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January 2018


'Courage and Compassion' opens in Kingsburg

"Courage and Compassion" opened at the Kingsburg Historical Park with a reception on Friday, Jan. 5. The evening reception was packed with about 150 people.

Of the 10 cities Go For Broke National Education Center's (GFBNEC) traveling exhibition "Courage and Compassion: Our Shared Story of the Japanese American WWII Experience" will travel to through 2019, Kingsburg, Calif., is by far the smallest. With fewer than 15,000 residents, Kingsburg is more of a town than a city.

During World War II, Kingsburg was predominantly a Swedish town with about 1,500 residents. The small farming community also featured three Japanese grocery stores, a Buddhist church, and a Japanese language school. After Pearl Harbor, Kingsburg residents of Japanese ancestry immediately declared their loyalty to the United States. However, this declaration meant little to the federal government as eventually all Japanese American residents of Kingsburg were forcibly removed to the incarceration camps.

In the face of wartime hysteria and racial prejudice, individual Kingsburg residents demonstrated courage and compassion to their Japanese American neighbors. One such story was that of the Ezaki family who owned 20 acres of farmland before World War II. When the Ezaki family was forced into the incarceration camps, their neighbor, Arnold Cedarvall, offered to buy the Ezaki family farm for $1 with the promise that he would sell back the property to the Ezakis upon their return. Arnold Cedarvall made good on his promise.


Members of the Ezaki family were present at the opening. With tears in their eyes, they listened intently to their family's story and other Kingsburg stories being told.

Another story of courage and compassion involved the family of Sukio Seto. Seto was a leader in the Japanese American community in Kingsburg prior to World War II. Because of his status, he was identified to be separated from his family and sent to a different camp for disloyal Japanese Americans. Despite the distrust and fear that many individuals voiced about Japanese Americans, Kingsburg Police Chief John Croft firmly stated to the FBI that all Japanese Americans in Kingsburg were loyal to the United States. This action, though unpopular to many, allowed Sukio to remain with his family.

Furthermore, just before the incarceration notices went up, the Seto family had purchased a stove from a local store. Knowing that they would not be able to take the stove with them, they returned it to the store. However, the store owner refused to give them a refund. Upon hearing this, the Setos' neighbor, Mildred Batten, returned to the store every week to demand a refund. When she finally received it, Mildred immediately sent it to the Setos.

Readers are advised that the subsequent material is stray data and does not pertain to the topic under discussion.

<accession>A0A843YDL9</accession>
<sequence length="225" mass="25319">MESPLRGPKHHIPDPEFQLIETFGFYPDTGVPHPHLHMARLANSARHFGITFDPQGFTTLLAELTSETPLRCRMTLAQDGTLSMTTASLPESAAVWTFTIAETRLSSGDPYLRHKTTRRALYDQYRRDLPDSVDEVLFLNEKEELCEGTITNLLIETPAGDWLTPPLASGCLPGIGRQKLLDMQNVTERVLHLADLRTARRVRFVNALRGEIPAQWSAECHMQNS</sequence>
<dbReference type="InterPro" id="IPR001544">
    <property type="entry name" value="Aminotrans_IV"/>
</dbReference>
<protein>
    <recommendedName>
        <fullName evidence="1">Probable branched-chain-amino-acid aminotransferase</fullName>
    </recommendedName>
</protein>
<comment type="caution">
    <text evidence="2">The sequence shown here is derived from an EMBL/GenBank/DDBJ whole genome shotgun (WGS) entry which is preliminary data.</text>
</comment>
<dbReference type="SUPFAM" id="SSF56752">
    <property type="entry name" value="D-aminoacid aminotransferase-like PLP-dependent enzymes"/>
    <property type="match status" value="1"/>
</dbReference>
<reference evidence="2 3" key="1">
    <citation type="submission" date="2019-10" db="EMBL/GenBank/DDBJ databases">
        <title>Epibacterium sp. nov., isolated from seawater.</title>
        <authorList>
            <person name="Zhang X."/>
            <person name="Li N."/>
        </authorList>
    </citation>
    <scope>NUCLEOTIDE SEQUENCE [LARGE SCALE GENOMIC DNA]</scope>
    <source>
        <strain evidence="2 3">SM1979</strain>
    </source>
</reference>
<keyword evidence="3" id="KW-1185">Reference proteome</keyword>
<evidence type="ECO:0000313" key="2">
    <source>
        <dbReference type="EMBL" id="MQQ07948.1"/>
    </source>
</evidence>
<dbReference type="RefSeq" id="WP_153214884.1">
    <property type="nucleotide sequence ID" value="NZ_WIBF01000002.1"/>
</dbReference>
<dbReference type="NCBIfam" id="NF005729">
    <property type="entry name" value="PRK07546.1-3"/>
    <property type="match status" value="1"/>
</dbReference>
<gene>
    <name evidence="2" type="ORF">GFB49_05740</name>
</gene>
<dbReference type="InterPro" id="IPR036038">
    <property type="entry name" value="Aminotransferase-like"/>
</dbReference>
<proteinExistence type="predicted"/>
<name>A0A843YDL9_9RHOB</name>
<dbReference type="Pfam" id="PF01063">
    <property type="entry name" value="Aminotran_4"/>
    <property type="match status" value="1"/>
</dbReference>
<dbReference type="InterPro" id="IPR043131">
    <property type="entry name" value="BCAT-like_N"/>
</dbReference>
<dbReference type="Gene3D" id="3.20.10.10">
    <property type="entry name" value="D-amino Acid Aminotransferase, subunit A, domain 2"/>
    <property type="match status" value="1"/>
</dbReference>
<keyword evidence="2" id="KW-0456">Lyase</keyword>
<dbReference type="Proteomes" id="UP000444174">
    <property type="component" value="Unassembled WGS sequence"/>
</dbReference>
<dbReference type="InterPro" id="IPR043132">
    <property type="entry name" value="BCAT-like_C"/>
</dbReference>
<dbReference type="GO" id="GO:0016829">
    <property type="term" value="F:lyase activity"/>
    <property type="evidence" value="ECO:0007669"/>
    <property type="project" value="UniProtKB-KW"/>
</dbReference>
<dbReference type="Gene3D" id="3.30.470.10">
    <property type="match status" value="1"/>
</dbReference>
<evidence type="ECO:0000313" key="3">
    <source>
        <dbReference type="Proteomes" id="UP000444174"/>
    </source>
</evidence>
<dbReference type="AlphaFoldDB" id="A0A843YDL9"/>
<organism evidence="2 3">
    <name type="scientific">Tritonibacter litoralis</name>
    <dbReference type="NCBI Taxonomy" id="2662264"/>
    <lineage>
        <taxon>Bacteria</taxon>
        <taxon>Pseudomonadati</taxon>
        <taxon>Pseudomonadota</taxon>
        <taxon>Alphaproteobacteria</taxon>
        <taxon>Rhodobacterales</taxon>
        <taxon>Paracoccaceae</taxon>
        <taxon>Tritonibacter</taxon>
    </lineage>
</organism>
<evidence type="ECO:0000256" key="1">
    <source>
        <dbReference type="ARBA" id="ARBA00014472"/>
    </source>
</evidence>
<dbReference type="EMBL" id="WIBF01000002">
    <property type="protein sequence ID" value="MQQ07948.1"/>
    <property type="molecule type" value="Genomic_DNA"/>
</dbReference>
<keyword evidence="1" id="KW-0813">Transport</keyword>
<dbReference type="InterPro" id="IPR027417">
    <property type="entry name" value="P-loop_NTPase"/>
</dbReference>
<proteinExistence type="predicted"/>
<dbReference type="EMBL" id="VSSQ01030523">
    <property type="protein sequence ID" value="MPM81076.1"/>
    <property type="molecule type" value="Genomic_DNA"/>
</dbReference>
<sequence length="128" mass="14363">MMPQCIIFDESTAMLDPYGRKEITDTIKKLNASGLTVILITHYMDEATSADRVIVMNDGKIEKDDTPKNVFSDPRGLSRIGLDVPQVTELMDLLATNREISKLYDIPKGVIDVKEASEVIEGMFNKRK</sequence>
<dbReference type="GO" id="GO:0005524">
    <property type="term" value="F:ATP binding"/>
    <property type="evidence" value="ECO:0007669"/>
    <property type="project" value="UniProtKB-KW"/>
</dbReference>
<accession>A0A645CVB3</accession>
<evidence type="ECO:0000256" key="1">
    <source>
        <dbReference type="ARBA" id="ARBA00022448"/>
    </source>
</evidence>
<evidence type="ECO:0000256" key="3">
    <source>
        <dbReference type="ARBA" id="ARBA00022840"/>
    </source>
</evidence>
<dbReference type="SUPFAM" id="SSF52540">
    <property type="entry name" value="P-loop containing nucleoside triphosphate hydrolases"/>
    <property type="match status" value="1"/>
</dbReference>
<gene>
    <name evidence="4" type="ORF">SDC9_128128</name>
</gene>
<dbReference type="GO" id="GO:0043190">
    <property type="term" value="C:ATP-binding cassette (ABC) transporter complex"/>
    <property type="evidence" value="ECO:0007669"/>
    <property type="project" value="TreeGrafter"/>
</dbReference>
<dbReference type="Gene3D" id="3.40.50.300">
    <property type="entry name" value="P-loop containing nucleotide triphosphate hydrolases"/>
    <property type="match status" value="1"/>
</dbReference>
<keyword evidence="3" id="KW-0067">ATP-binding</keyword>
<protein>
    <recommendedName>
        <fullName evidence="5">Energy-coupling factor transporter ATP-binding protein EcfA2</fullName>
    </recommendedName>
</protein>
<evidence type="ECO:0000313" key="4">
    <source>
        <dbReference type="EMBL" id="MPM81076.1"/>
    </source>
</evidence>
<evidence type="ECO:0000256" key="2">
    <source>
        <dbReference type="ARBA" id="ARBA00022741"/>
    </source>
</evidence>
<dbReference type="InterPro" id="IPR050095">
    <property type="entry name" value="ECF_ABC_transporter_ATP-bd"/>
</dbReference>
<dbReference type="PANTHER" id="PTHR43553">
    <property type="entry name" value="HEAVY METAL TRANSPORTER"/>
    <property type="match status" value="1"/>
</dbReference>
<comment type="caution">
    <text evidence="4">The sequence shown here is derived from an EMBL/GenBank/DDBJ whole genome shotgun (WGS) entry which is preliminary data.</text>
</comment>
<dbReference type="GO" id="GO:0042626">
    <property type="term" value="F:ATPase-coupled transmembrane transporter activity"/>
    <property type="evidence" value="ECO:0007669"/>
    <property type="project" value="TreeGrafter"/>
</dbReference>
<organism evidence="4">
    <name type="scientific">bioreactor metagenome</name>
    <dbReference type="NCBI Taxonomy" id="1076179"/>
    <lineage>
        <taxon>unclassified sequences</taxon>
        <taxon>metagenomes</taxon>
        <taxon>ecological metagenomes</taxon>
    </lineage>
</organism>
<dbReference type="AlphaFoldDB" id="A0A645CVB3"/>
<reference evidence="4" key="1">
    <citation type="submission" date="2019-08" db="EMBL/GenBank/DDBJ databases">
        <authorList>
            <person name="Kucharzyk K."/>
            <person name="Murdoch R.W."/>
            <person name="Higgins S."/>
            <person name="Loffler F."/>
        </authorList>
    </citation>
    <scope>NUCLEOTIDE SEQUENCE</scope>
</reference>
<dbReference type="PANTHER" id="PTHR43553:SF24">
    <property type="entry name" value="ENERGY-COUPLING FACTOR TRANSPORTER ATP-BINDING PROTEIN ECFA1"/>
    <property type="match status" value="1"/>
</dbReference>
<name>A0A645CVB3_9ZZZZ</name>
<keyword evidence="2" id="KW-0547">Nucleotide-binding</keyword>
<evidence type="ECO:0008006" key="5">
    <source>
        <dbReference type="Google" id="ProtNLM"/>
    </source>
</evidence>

"These are stories of everyday Americans who stood up for their neighbors in a time of crisis. We often focus on large acts of courage shown by individuals with great power while these everyday acts of courage are overlooked," stated Mitchell T. Maki, President and CEO of Go For Broke National Education Center. "This exhibition, 'Courage and Compassion,' is important because it highlights these everyday stories of Americans staying true to our nation's core values. We all have the capacity to affect our community in these same ways."

An exhibit case featured the personal possessions of Robert Yano, a member of the 442nd Regimental Combat Team. The highlight is a Senninbari, a "one-thousand stitch" strip of cloth made for Yano by the women at the Gila River Incarceration Camp. Yano never removed the Senninbari from his body for the duration of World War II. Robert Yano attended the opening. He proudly posed with his entire family in front of the exhibit case featuring his personal belongings from World War II.

"Seeing Robert Yano taking photos with his family in front of 'Courage and Compassion' confirmed for me how powerful this exhibit is," said Megan Keller, GFBNEC's Director of Education and Exhibits. "This exhibition brings Mr. Yano's story to his community and, at the same time, shares it across the nation. It embodies the best of what a traveling exhibit can offer."

The local curator of the exhibition, David Meyer, has lived in Kingsburg for more than 40 years. The individuals featured in this exhibit are part of his community. Everyone who lives in Kingsburg has a connection to this story.

"This is an exhibition about American history and about Kingsburg's history. We had people who stood up and did the right thing. The number of people here at the opening shows how proud we are," said Meyer.

Dale Ikeda, former superior court judge for Fresno County and president of the local VFW, served as the master of ceremonies. The program culminated with a keynote speech from GFBNEC President and CEO Mitchell T. Maki, who received a standing ovation. A sake ceremony ended the program and celebrated the exhibition's opening.

"Courage and Compassion" is funded in part by a grant from the U.S. Department of the Interior, National Park Service, Japanese American Confinement Sites Grant Program.

"Courage and Compassion" will be open Wednesdays through Sundays from 9 a.m. to 5 p.m. until Feb. 4. Admission is free. The Kingsburg Historical Park is located at 2321 Sierra St., Kingsburg Calif.

"Courage and Compassion" will open next on Feb. 17 at Oberlin College in Ohio.

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